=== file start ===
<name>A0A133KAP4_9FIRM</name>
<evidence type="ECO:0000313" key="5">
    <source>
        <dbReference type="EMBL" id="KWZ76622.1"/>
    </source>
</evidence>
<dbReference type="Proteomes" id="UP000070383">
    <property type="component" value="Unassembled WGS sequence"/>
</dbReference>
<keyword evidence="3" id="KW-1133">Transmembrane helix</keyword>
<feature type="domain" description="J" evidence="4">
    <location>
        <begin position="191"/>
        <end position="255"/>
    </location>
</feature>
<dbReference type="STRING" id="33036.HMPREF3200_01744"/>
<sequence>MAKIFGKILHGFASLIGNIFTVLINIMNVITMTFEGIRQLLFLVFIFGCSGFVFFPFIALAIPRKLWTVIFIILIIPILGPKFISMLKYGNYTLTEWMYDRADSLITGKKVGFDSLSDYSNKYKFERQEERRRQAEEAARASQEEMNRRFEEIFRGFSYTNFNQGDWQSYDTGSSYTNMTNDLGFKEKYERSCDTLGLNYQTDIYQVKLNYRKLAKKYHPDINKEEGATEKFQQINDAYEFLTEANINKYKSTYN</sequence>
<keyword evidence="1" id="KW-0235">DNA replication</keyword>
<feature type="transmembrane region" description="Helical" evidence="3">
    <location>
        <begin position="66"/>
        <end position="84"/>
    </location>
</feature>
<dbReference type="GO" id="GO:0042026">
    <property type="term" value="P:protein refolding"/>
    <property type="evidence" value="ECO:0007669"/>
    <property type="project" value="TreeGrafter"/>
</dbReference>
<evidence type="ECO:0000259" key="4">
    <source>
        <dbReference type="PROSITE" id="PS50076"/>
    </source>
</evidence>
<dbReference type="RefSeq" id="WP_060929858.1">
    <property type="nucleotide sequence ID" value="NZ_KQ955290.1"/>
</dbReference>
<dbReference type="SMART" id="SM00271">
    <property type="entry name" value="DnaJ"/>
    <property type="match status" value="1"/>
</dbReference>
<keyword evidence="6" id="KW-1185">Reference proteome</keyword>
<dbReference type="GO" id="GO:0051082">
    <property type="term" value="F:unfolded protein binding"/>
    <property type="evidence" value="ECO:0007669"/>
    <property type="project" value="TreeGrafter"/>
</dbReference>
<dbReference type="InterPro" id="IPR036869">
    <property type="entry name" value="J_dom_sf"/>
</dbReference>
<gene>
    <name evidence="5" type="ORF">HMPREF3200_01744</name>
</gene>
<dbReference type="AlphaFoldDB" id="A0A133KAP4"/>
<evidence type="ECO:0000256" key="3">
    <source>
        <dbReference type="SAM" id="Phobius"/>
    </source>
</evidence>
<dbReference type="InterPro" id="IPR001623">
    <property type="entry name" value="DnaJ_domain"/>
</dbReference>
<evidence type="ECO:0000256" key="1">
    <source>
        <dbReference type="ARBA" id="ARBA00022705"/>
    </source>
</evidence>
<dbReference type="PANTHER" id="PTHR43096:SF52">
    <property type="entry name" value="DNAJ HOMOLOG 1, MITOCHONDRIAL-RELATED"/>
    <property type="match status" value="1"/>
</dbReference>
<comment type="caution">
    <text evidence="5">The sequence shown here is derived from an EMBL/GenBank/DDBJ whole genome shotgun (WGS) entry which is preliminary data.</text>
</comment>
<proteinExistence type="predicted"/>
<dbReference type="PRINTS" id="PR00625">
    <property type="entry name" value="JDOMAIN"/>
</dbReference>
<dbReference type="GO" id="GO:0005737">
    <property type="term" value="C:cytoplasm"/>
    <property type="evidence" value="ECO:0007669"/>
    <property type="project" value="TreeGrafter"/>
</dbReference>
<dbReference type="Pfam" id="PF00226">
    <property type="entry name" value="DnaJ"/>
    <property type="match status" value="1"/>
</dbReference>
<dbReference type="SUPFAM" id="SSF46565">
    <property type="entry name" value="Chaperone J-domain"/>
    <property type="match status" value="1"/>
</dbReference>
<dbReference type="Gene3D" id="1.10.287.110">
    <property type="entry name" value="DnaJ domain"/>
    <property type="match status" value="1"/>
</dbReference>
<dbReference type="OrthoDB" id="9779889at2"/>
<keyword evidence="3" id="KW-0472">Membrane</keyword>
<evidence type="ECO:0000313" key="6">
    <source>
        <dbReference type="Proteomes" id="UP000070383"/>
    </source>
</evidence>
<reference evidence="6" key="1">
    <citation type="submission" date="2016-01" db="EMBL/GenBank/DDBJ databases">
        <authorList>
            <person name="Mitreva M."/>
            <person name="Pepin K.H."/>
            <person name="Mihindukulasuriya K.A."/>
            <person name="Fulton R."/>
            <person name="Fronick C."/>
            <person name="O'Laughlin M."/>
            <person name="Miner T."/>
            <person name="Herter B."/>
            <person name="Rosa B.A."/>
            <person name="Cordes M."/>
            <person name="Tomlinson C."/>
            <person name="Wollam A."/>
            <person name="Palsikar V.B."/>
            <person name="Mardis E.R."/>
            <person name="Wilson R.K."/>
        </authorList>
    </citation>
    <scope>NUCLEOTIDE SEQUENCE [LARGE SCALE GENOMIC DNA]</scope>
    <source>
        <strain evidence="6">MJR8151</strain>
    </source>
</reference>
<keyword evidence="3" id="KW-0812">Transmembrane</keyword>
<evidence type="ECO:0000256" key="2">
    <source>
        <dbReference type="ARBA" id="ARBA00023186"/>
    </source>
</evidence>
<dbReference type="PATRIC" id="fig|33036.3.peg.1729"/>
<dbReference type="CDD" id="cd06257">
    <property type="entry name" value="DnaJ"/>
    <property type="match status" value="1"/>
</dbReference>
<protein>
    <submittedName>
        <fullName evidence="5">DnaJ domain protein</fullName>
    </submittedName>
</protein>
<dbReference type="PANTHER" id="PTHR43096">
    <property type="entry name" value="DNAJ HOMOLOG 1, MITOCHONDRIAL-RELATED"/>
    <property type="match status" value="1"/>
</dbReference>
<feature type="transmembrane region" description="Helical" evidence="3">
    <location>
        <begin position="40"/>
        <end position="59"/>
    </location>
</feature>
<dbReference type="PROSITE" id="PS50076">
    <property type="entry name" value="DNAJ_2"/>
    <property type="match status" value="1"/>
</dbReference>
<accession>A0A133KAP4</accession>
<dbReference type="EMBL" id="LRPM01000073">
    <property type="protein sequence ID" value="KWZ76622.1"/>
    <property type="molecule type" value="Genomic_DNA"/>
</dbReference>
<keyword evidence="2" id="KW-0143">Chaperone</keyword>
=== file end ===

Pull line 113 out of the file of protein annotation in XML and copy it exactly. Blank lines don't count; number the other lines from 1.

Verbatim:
            <person name="Miner T."/>